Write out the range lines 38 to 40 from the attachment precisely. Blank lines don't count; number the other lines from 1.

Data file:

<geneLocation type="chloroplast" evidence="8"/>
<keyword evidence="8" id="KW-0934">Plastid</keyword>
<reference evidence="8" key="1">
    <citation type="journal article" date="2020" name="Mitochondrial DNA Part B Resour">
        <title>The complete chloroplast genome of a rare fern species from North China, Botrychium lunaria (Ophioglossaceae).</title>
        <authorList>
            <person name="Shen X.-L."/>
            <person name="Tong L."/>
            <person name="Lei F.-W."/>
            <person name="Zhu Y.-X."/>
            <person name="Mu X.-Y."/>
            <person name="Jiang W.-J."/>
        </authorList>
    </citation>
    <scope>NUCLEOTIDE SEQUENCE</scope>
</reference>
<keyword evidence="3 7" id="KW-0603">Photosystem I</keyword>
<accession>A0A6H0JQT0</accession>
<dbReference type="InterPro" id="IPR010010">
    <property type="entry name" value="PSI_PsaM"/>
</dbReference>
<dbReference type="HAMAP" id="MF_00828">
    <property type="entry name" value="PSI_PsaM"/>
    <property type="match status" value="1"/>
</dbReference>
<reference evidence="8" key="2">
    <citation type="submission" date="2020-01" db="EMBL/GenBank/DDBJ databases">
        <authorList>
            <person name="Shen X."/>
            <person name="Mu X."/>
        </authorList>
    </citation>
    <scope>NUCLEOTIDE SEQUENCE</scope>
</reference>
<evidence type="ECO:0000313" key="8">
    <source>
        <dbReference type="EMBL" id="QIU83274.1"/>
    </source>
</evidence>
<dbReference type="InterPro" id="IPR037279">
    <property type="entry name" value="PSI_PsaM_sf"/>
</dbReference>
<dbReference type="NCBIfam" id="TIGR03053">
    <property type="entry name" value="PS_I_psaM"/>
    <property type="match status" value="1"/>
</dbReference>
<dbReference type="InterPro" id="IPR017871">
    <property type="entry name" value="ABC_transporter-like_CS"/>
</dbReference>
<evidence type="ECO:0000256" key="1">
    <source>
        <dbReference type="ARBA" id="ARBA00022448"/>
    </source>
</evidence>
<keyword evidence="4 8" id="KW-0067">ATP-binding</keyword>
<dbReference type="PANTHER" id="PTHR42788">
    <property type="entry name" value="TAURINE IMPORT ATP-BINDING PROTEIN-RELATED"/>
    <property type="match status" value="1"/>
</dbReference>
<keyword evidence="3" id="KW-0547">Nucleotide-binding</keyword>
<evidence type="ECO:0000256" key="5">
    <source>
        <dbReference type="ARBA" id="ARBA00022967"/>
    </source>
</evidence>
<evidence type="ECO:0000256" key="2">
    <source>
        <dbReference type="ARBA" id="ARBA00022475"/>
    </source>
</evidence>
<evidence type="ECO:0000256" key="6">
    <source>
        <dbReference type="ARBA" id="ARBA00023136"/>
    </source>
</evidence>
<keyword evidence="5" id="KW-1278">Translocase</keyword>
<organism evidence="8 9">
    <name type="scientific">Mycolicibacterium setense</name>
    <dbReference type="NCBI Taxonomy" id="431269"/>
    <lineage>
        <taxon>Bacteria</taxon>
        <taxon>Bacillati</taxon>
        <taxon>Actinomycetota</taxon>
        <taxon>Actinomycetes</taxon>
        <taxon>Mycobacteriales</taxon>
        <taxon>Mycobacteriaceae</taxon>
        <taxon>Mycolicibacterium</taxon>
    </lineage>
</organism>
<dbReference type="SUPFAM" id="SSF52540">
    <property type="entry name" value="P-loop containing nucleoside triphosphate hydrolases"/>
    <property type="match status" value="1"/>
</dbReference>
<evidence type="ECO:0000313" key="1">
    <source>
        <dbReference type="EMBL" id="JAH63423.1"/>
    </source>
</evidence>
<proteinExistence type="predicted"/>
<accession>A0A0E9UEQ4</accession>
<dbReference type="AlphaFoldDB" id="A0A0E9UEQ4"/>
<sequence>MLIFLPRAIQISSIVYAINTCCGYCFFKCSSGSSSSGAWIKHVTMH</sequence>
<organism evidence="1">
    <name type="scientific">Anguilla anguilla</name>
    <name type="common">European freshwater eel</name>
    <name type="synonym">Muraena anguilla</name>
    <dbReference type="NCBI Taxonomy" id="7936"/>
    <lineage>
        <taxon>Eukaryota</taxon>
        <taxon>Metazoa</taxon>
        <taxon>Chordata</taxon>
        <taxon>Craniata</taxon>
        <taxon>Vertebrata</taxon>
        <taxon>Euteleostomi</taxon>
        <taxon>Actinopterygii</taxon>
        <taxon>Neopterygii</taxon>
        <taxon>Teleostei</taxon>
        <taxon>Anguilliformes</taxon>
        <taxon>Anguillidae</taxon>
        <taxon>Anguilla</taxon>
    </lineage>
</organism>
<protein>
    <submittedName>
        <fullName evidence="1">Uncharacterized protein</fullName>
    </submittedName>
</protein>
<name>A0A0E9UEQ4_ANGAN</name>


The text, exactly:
    </source>
</evidence>
<dbReference type="InterPro" id="IPR037279">